April 28, 2006
NOT WAITING ON THE KING:
M's starters armed with hope (Bob Finnigan, 4/28/06, Seattle Times)
[T]he team ranked sixth in the league in earned-run average entering Thursday's games, with a 4.64 mark.
Even better, the starters have a 4.21 ERA, which was fourth in the league.
"We're only a couple of dozen games into the season, and it's a good start," said Jamie Moyer, who has had his team in every one of his five games. "But you have to get into the meat of the season to tell for sure who and what we are as a staff.
"However, on the whole, we have good ability and good arms. And some of our guys have shown maturation, that they've learned how to pitch. Others seem to be still learning."
The learned left-hander said the addition of Jarrod Washburn is a significant plus to the rotation.
"He knows what he's doing and he's a true competitor," Moyer said. "He's got some good ideas and he's not shy about expressing them."
Moyer also spoke well of the bullpen, where Rafael Soriano, in particular, J.J. Putz and lefty George Sherrill have given Hargrove a solid group to hold leads through the seventh and eighth innings.
One American League scout singled out that group, saying, "The back end of their bullpen looks good, kids coming of age."
Should closer Guardado continue his mysterious misery, Soriano and Putz give Seattle real options in his place.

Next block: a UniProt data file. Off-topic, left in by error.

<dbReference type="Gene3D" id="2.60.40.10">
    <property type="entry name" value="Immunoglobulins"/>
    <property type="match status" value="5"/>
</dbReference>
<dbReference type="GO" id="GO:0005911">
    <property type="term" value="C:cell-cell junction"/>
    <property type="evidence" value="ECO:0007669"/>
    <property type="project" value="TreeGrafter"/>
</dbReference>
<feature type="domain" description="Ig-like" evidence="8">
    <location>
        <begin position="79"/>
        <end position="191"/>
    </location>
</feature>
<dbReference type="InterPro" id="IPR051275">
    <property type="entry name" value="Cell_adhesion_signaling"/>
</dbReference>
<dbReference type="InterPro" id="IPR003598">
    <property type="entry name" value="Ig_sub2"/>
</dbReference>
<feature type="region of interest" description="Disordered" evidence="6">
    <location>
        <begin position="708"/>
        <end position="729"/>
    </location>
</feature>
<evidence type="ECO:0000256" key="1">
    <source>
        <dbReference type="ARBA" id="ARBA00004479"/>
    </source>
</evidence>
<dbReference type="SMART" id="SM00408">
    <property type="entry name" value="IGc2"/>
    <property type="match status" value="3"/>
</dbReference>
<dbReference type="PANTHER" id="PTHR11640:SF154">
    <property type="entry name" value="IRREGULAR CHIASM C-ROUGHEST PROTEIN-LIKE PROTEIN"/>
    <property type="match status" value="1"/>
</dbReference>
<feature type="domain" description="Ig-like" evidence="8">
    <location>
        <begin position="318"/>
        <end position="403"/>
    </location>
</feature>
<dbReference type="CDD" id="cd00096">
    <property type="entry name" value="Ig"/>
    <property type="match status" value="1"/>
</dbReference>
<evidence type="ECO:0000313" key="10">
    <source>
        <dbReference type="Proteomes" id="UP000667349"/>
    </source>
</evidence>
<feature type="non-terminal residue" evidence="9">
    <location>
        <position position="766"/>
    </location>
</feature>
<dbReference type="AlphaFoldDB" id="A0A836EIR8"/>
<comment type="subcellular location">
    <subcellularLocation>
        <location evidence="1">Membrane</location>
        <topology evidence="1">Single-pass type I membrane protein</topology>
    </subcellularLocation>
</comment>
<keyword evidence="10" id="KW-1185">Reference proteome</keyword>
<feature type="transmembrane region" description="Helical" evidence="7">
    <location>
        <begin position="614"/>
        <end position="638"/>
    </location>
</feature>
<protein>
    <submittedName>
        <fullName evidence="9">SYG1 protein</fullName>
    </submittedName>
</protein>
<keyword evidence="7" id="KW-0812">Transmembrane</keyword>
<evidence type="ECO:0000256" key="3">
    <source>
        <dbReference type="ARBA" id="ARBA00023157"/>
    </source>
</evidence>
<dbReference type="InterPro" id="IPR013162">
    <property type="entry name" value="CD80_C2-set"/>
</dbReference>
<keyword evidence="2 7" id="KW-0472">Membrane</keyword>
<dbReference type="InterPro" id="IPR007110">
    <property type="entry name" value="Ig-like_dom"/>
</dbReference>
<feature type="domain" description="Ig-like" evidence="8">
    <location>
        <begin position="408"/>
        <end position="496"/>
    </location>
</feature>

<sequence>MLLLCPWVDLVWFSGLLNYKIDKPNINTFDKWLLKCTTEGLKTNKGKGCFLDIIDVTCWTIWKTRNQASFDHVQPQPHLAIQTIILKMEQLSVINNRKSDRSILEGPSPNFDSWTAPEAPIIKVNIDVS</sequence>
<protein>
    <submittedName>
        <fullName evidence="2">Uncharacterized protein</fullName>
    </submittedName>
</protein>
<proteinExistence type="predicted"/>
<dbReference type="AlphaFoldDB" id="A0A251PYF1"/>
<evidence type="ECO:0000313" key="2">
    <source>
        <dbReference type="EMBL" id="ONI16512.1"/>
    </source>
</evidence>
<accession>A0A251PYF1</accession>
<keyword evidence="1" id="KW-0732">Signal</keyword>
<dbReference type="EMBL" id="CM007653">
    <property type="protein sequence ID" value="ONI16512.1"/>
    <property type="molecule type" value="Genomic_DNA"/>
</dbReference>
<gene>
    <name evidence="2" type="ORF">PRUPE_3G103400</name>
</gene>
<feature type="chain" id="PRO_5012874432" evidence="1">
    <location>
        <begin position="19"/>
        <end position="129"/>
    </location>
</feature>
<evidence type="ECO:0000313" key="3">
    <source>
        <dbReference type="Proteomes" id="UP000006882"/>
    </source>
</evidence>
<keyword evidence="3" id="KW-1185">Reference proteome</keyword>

Inside the numbers, the rotation is averaging almost six innings per starts and have held the opposition to three runs or fewer in 16 of 23 games.
With Soriano scored on in only one of 11 games, Sherrill in two of 11 and Putz three of 11, relievers have retired 37 of 60 first batters and stranded 24 of 34 inherited runners.
Washburn in particular is one of the most underrated starters in the AL.
Meanwhile, Up in flames - Indians burn Beckett, Sox (Jeff Horrigan, April 28, 2006, Boston Herald)
Prior to last night’s game, Red Sox manager Terry Francona lauded Josh Beckett for his fiery disposition on the mound, which has drawn the ire of opposing batters.
Hours later, however, Beckett was burned like never before on a major league mound, which resulted in a humiliating, 15-3 loss at Jacobs Field.
Beckett (3-1) turned in what was statistically the worst start of his career by getting pounded for a personal-worst nine runs on six hits and five walks in only 3 2/3 innings, including three home runs for the second consecutive outing. It marked the first time that a Red Sox pitcher allowed nine runs in a start since June 29, 2004, when Derek Lowe gave up nine in an 11-3 defeat at Yankee Stadium, and the most overall runs surrendered by the Sox since a 15-2 loss to Toronto at Fenway Park last July 1.
“There’s no excuse for tonight,” Beckett said. “It was brutal, brutal, brutal.”
If baseball were easy Europeans would play it. Posted by Orrin Judd at April 28, 2006 12:00 AM